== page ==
There was much promise to this horror film at the start. The cinematography (by Mycko David) looked great despite the dismal weather and locations. The soundscape and macabre musical score made sure we felt the dread and danger.  As the main setting, the Liboro House was very much a character in the story in itself. Its long tragic history, empty second and third floors, ancient elevator, and sputtering unstable power supply all made sure that we feel that place was undoubtedly haunted. 

Essentially, this was tale of two mothers and two daughters. The central character was Olivia, one of the mothers. For her restrained performance in this role of a desperate mother, Carmina Villaroel deserved her nomination for Best Actress, as she did some of the best acting work I had seen her do lately. The other mother was Perla, played by the ever-reliable Susan Africa, whose startling role in the story will surely leave an indelible memory despite only appearing in the last half hour or so. 

The two daughters were played by a couple of young actresses whom I first saw in action in a couple of Erik Matti films: Kristal Brimner from "Honor Thy Father" (2015) and Rhed Bustamante from "Seklusyon" (2016). Aside from rising to the challenge of playing a possessed girl, Brimner also got to showcase her guitar-playing while singing the song "Inay". With the spooky gray make-up on her face, Bustamante struck dread as the ghostly girl from the shadows looking for her lost mother.

Among the folk at the call center were Mylene Dizon (as Miss Karen Liboro, the stern and unsmiling COO of LGO), JC Santos (as Lance Santos the overly "friendly" team manager) and Kate Alejandrino (as Mimi, the perpetual call center trainee who befriended Olivia). Freddie Webb had a brief appearance as the infirm Don Jaime Liboro. Respected theater actors Teroy Guzman and Dolly de Leon played smaller roles as proud lawyer and mousy receptionist, respectively.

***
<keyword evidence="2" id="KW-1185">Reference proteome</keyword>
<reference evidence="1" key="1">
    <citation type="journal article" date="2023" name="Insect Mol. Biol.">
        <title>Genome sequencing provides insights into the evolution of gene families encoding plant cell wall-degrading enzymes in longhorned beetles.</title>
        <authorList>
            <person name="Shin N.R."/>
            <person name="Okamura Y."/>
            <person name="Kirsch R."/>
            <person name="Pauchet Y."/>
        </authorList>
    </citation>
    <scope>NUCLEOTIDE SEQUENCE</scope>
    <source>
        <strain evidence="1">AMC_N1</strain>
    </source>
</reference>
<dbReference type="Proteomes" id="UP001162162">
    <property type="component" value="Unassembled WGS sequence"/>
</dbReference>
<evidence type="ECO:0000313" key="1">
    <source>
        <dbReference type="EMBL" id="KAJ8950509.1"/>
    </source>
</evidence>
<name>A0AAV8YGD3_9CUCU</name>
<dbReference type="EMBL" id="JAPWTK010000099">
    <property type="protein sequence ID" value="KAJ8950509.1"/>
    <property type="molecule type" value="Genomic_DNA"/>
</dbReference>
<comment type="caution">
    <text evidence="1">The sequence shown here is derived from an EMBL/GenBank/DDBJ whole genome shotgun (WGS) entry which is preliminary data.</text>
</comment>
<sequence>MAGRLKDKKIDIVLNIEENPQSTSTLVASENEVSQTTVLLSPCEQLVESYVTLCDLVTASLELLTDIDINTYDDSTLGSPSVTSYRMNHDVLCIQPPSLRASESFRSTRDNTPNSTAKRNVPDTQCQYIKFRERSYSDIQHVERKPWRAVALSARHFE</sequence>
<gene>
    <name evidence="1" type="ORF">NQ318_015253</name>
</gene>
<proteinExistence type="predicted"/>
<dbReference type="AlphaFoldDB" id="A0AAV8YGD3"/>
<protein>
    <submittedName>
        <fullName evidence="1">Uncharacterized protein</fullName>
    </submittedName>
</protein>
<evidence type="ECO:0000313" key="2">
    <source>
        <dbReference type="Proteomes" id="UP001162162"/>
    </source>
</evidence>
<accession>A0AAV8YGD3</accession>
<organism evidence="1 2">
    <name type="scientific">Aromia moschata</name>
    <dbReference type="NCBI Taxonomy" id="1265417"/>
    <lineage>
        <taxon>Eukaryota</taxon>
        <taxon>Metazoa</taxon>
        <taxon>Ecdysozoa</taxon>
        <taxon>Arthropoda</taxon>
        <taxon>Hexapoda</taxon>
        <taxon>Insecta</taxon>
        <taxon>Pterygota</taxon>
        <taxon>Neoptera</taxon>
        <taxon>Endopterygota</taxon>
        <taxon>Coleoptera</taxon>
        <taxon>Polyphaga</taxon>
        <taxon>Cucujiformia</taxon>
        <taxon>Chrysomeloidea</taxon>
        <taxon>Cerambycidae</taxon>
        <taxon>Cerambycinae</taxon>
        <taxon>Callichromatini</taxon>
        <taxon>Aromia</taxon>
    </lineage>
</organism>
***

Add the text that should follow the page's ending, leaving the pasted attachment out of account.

After an engaging and very riveting build-up, the climax was rather a confusing let-down. What were Perla and Nerisa really all about and what made them choose to torment Olivia and Annelle after all these years? While the red-colored yarn was a creepy touch, what really did it represent? There seemed to be some explanatory details left out in the editing room that made the ending a bit unclear. A back story about Perla and Nerisa's turn to the dark side would have been welcome. That said, this was still a solid directorial work for Carlo Ledesma. 7/10. 

Tuesday, January 7, 2020

MMFF 2019: Review of MIRACLE IN CELL NO. 7: Tangible Tearjerker

January 7, 2019

I have long known about a hit Korean movie entitled "Miracle in Cell No. 7" (Lee Hwan-kyung, 2013) which audiences loved as a tearfully emotional viewing experience. The positive word of mouth had been viral. However, I had not seen it yet despite its fame and status as one of the top ten biggest box-office hits in Korea of all time. 

Even before I got to watch it, Viva Films released a Filipino version of this film for the Metro Manila Filmfest 2019. Apparently, the appeal of its story was also very successful with Filipino audiences as this remake had overtaken the film of annual festival topnotcher Vice Ganda to top the final box office tally for the two weeks of the 2019 MMFF.

Joselito "Lito" Gopez (Aga Muhlach) was a mentally-deficient man who had a very close relationship with his six-year old daughter Yesha (Xia Vigor). One day, Lito got wrongfully accused and convicted of a serious crime involving the daughter of Secretary Yulo (Tirso Cruz Jr.). The case landed Lito in prison and incarcerated with tough criminals led by Boss Sol (Joel Torre) who all became his close friends.  Even the jail director Supt. Johnny San Juan (John Arcilla) eventually got won over by Lito's innocence and devotion to Yesha.